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+34 91 488 70 32 Universidad Rey Juan Carlos - Móstoles (Madrid) - Despacho 215B, Ed. Departamental II
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Forecasting the establishment of alien species in a changing Antarctica: a biogeographical and local assessment of biotic homogenization risk (ALIENANT, CTM2013-47381-P)

The primary goal of this project is to assess introduction risk of animal and plant invasive species in terrestrial ecosystems of the Antarctic mainland, especially vulnerable to invasion processes. First, we will identify those non-indigenous species that are more likely to become established as invasive. This will involve compiling information about their global distribution, autecological characteristics and degree of phylogenetic relatedness to determine their invasive potential. At the biogeographical level, predictive species distribution modellling will be used to locate those areas that offer the greatest suitability for the establishment of invasive species under different climate change and human accessibility scenarios. These techniques will allow us to generate introduction risk maps and define areas that require special attention and implementation of preventive measures. At the local level, sites have been selected to track the introduction of alien species and quantify the degree of alteration of Antarctic ecosystems by human activities. A series of experiments are proposed to study the establishment of floral and faunal exotic species as well as possible changes in the gene pool, population structure and composition of the soil arthropod community in disturbed areas.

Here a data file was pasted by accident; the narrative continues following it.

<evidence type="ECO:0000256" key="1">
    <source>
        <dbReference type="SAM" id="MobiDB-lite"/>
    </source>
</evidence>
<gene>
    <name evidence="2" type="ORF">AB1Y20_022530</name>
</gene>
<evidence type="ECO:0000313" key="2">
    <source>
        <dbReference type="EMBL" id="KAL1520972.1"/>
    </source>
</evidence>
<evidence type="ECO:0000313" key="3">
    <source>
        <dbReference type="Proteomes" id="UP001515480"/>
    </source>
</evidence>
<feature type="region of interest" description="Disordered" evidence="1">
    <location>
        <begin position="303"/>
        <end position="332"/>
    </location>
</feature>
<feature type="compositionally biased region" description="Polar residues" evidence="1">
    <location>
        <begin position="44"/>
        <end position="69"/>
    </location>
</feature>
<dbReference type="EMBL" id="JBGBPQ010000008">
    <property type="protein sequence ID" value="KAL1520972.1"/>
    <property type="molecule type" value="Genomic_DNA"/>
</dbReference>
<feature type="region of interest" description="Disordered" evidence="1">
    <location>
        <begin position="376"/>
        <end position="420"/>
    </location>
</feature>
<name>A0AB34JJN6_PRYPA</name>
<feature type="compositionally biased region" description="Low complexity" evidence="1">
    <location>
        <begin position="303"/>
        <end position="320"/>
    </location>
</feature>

Funded by: Proyectos de Excelencia I+D (Ministerio de Economía y Competitividad).

Duration: January 2014 – December 2017.

Biogeografía y Biogeography and ecophysiology in native and non-native micro-arthropods in antarctic environments: a multi-scale approach (CGL2017-89820-P)

ANTECO will use a multi-scale approach to study the environmental responses in native and non-native springtails in Antarctica at micro- and macroclimatic levels. A set of ecophysiological analyses is proposed to estimate lethal thermal tolerance limits (upper and lower) using experimental manipulation protocols. The relationship between thermal tolerance limits and distributional range boundaries over biogeographical scales will also be studied. We will continue the intense sampling activity of the research team in recent years, suggesting field campaigns to obtain soil samples and characterize the edaphic fauna in biogeographic regions of Maritime and Continental Antarctica that remain less explored. From an applied point of view, the results obtained will be essential for the management of Antarctic enclaves and the preparation of documents to be presented at the annual consultative meetings of the Antarctic Treaty.

Funded by: Proyectos de Excelencia I+D (Ministerio de Economía y Competitividad).

Duration: January 2018 – December 2020.

Unifying marine and terrestrial biodiversity at the interplay of macroecology, macrophysiology and macroevolution (WS 2.5)

Macroecology, Macroevolution and Macrophysiology have notably contributed to improve our understanding of how species are distributed on Earth, but the three disciplines have remained mostly disconnected from each other. Equally, large-scale biodiversity patterns in marine and terrestrial realms have been studied separately even though the underlying ecological processes might be coincident. It is the aim of sWEEP to synthesize data, disciplines and tools to explore how marine and terrestrial species distributions respond to macroevolutionary and macrophysiological determinants.

Funded by: German Centre for Integrative Biodiversity Research.

Duration: October 2014- December 2016.

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